During our busy "boomer" generation, biblical scholarship has increased by quantum leaps, thanks to major discoveries like the Dead Sea Scrolls and scientific breakthroughs like carbon dating and DNA analysis. And while we may not know much more than we ever did about the inner lives of a vast sea of human beings who collectively built this great scriptural narrative of Judaeo-Christian faith, there is much more raw data around today for scholars to argue over and the rest of us to imagine with.
Mary Rourke, former fashion-writer turned theology student (earning a second-career Divinity degree from Yale, no less!), was inspired by the kind of biblical details scholars barely have time for in our present information-clogged age. She did what most of us do when tiny details pique our curiosity --- she asked herself questions, and she imagined like crazy. But she also went a big step further and gave those imaginative musings feet.
The result is her engaging and poignant first novel, TWO WOMEN OF GALILEE, a wholly fictional but knowledge-based account of the all-but-accidental relationship between the widowed Mary, mother of Jesus, and her distant cousin Joanna --- Mary, well known at the beginning and end of Jesus' life but hardly considered in between, and Joanna, whose branch of the family had "gone over" to the Romans and become well off in middle management circles at mad Herod's court. An unlikely pairing, if you go only by the "givens" of the Gospel accounts.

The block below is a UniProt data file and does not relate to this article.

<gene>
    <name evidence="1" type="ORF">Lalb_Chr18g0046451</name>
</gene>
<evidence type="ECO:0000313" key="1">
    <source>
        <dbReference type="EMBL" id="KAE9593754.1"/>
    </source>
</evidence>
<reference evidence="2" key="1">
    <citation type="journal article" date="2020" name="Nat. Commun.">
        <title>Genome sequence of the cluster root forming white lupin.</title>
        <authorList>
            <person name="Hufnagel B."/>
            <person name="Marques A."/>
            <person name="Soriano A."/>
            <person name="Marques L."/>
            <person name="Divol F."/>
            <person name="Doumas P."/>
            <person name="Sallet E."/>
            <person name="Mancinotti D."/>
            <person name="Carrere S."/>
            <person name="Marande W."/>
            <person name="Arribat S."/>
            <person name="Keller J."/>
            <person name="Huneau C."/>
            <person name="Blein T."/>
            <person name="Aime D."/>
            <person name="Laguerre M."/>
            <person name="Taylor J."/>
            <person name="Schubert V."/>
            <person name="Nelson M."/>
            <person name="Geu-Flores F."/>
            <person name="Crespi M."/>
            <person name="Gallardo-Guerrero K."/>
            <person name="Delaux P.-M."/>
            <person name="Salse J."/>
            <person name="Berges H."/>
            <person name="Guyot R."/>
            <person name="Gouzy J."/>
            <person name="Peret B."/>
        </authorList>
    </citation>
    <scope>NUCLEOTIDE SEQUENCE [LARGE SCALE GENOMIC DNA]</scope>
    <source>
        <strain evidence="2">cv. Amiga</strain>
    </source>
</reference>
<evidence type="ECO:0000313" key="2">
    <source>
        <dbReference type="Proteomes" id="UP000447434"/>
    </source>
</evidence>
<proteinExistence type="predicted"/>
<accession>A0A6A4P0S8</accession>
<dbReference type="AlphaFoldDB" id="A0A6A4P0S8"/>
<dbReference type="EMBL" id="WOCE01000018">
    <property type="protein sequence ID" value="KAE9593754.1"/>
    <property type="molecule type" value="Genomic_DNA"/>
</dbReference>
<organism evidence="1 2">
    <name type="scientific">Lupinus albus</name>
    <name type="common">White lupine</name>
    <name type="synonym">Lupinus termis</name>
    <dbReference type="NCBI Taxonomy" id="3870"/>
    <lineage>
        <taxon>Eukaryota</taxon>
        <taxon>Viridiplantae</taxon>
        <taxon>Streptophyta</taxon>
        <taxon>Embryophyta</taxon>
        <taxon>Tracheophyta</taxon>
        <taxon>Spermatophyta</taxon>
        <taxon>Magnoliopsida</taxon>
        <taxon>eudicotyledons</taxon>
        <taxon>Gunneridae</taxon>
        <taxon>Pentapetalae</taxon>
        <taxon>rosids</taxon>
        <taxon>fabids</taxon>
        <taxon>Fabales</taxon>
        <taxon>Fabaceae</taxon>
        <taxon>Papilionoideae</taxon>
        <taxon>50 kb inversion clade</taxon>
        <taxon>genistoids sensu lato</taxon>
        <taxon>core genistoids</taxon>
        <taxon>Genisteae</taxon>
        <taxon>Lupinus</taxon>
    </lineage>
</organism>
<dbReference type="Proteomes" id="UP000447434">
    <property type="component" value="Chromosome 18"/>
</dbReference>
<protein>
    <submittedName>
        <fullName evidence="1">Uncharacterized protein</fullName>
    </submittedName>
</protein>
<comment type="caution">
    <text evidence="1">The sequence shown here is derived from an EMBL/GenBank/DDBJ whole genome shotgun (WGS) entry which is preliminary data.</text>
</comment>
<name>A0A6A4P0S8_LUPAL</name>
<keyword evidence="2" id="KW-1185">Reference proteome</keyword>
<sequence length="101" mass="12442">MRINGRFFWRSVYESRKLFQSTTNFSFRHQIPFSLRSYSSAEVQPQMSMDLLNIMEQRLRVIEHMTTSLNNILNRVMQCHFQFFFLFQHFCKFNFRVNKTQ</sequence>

At first glance, the novelist's pickings might seem as sparse as a field harvested right to the corners --- a practice frowned on by Hebrew tradition, as it left too little for widows and orphans to glean for survival. But Rourke daringly took up her concentrated theological education and stirred into it a contemporary woman's questions and passions, with a result that is sometimes tentative and a little awkward, but for the far greater part movingly thoughtful and perceptive.
She does not try to give Mary or Joanna any form of imposed Middle Eastern or historical "accent," either in thought or word, but cuts right to the meat of a story about a typical (though undocumented) encounter between Jesus and one of the untold numbers healed by his touch. For Joanna, her miraculous healing is no happily-ever-after tale, but is instead the starting point of a challenging spiritual and emotional pilgrimage that draws her from the pampered life of a Roman colonial socialite into the uncertain but fulfilling role of female disciple.
It's no surprise that a story involving the mother of Jesus and her female companions should end up at the foot of the cross, but Rourke's engaging glimpse into shadowy places barely mentioned by the Bible's male recorders makes for a credible and honestly fresh look at this pivotal period in early Christian history. TWO WOMEN OF GALILEE has been beautifully timed to accompany both seekers and those of long-held faith through the just-begun journey of Lent.
Reviewed by Pauline Finch on March 1, 2006